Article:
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  • This Week in Type Has Seven Days

    That week just flew by, didn’t it?

    1. A phenomenal bit of business about repainting the name of a ship onto that ship. “It took a day to letter-space [sic] seven characters.”

    2. I need those ashes so I can dot this i.

      (“He left me for a woman who uses two spaces after a period.”)

    3. Robert Palladino, who taught Steve Jobs that typography matters, died in February.

    4. Tal Leming, whose surname my inner voice always pronounces with the stress heard in LeMans, dodges the bullet of solving the already-solved problem of fonts for “coding” by solving the problem of fonts for U.S. Soccer athletes, a lifelong goal for Tal. (Leming’s Levidéo.)

      We have discussed jersey type before. I am just going to assume the Paralympians will use the same typeface, but of course they never get mentioned anywhere ever.

    5. There’s just no way to avoid an aperçu from Spiekermann. His house is more impressive (Sowersby, who’s been there, told me so) but Rhatigan’s remains kooler.

    6. Digital Fonts and Reading (“Series on Language Processing, Pattern Recognition, and Intelligent Systems: Volume 1,” “USD118.00”).

    7. Nobody remembers inline and contour fonts from the ITC days. I just loved them growing up. Au courant thinkfluencers use colour emoji to navigate our post-Federal/‑Brim media landscape, so wood-type-redolent colo[u]r fonts are self-evidently next. They aren’t SVG.


    8. “By reverse engineering, we can determine the following characteristics about the standard Emoji font on iOS and OS X.”

    9. help me” (“[f]ind the differences between Myriad and Frutiger”).


    11. “ ‘Excellens’ is the first font totally created using Microsoft EXCEL 97” (caps in original).

    12. I guess we’re back with Spiekermann: “He only deserves Arial.

    13. Richard Ishida (op. cit.) still doesn’t have his utility back up that lets you paste in a string and get back a list of every Unicode character in it, but Babelstone’s has been there all along. (Tim Whitlock’s Unicode Character Inspector has better type.)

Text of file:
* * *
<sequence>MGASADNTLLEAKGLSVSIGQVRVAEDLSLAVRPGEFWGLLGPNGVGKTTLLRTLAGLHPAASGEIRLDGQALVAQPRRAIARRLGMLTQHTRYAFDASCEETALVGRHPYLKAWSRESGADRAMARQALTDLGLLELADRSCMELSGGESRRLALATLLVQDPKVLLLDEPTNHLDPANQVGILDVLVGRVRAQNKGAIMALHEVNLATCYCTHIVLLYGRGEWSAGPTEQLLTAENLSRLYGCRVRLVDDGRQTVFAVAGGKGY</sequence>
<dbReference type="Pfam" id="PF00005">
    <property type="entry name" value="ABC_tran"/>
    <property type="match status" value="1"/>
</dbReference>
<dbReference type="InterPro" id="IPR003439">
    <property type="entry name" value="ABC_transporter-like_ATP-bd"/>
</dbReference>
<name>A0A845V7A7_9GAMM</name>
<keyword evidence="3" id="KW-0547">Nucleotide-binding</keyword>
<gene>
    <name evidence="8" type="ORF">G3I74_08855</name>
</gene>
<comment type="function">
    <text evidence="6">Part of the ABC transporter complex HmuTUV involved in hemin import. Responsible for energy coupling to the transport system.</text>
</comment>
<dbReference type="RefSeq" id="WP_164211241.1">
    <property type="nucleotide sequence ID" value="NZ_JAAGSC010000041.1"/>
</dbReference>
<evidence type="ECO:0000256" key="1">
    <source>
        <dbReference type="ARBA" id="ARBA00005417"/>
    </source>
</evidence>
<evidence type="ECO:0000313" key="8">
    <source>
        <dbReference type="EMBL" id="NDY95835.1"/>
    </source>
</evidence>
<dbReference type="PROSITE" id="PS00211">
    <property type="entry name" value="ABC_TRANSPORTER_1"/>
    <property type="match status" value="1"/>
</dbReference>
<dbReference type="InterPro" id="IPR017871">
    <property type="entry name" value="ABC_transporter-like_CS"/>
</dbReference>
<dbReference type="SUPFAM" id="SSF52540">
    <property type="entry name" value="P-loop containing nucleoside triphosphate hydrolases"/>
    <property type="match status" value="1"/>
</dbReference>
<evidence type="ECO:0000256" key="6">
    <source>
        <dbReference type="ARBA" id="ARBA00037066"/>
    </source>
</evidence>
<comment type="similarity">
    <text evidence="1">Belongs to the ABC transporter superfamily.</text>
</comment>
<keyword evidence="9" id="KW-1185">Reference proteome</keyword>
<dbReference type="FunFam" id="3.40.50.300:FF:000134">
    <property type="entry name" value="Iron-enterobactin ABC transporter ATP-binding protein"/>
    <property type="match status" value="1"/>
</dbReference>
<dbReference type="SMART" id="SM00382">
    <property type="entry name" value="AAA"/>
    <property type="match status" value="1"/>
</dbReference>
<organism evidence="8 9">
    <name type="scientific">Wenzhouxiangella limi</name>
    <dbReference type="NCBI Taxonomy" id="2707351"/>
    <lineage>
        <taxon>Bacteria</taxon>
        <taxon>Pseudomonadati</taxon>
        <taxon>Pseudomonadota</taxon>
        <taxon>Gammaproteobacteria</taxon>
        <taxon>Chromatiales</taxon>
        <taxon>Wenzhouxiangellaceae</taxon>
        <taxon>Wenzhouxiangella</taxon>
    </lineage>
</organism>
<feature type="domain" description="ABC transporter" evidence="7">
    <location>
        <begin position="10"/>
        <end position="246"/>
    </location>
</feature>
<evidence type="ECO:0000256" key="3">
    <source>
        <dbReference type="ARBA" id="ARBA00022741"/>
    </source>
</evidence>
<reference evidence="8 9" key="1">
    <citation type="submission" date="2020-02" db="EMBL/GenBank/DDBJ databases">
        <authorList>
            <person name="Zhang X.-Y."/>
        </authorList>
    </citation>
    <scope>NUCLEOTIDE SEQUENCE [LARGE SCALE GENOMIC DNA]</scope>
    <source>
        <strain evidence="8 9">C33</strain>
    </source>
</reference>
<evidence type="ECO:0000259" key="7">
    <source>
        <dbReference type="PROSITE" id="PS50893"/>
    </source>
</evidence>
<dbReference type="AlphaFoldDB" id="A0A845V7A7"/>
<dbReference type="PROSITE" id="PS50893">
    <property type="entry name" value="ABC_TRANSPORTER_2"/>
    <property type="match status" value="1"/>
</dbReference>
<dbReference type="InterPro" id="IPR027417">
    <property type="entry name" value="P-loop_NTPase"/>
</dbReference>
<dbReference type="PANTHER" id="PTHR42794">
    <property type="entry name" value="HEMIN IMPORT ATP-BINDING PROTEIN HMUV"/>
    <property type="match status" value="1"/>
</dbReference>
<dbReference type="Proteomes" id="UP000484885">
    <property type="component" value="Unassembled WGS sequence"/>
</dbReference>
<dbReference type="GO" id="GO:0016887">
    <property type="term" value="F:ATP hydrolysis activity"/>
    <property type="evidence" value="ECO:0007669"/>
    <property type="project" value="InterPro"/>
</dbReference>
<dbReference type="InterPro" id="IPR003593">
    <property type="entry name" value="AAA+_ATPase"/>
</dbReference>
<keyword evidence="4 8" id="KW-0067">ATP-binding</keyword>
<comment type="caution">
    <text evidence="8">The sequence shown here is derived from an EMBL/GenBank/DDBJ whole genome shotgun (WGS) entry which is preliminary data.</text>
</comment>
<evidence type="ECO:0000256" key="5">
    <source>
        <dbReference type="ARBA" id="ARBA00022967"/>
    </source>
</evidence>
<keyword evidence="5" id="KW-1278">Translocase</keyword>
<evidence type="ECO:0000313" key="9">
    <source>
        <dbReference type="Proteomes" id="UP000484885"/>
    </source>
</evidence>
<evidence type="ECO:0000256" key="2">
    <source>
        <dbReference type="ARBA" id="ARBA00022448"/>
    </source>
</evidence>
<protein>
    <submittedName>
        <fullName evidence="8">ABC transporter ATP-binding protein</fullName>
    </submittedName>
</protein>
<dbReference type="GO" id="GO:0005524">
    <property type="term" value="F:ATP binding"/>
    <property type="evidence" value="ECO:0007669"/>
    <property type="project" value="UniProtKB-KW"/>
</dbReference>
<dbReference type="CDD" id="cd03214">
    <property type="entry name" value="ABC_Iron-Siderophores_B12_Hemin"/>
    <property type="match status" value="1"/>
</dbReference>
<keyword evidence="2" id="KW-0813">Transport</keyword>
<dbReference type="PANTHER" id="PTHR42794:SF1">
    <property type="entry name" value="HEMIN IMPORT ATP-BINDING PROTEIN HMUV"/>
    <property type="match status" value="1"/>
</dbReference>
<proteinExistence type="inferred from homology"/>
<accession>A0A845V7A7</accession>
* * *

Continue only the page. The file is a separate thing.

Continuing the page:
And just as I mishear “Leming,” I constantly mistype “Unicide.” (“You have selected REGICIDE.”)

      (Unicode ⒸⒶⓀⒺ ∕ ⒼⒶⓉⒺⒶⓊ Unicode.)

    14. Alcuin Book Society Awards 2015 homepage superhelpfully lists the designers, authors, and publishers of winning books (without a canonical URL). And that’s all it does.

    15. Probably need another piece on Johnston Sans. Meanwhile, the Toronto Star achieved the impossible by publishing a thorough, technically accurate profile of Rod McDonald. And you know how important technical accuracy is to us, much more so than adequately encapsulating a human persona, which Katie Daubs’ article also succeeds in doing.

    16. Courier (also dachshund [not Dax]).

    17. Are you jaded about and bored by the wonderful Web pages designers produce for each of their new typefaces? You can’t keep up, can you? A lot of the time, you have no idea what some piece is typeset in, do you? But you used to be able to ID every font on sight, did you not? You were king and/or queen of all you surveyed.

      You were younger then. You remember inline and contour fonts.

      Well, you now have a new purpose for living, because even in this post-JustLefthand/‑ErikRighthand media landscape, Manu brilliantly fills gaps jaded bored typophiles did not know existed. (No dachshund.)

  • Re: This week in type: WHAT IS SANS SERIF?

    Vanilla chokes on emoji.
  • This week in type: WHAT IS SANS SERIF?

    Comic Sans Papyrus.

    Nobody does type marketing better than Hoefler & Frere-Jones Co. You heard about Operator everywhere. You saw the video. You heard about it on a Monocle podcast. To paraphrase Will & Grace, dead people know about Operator. And it solves a problem nobody has, namely “I don’t have a really good font to ‘code’ in,” where “code” is a verb. Everybody who “codes” solved the type problem with any of the last three or four typeface releases that promised to do so. Someday somebody will design a font for “coding” and will present sample uses that do not resemble Windows 3.1 angry fruit salad. I use black on pink.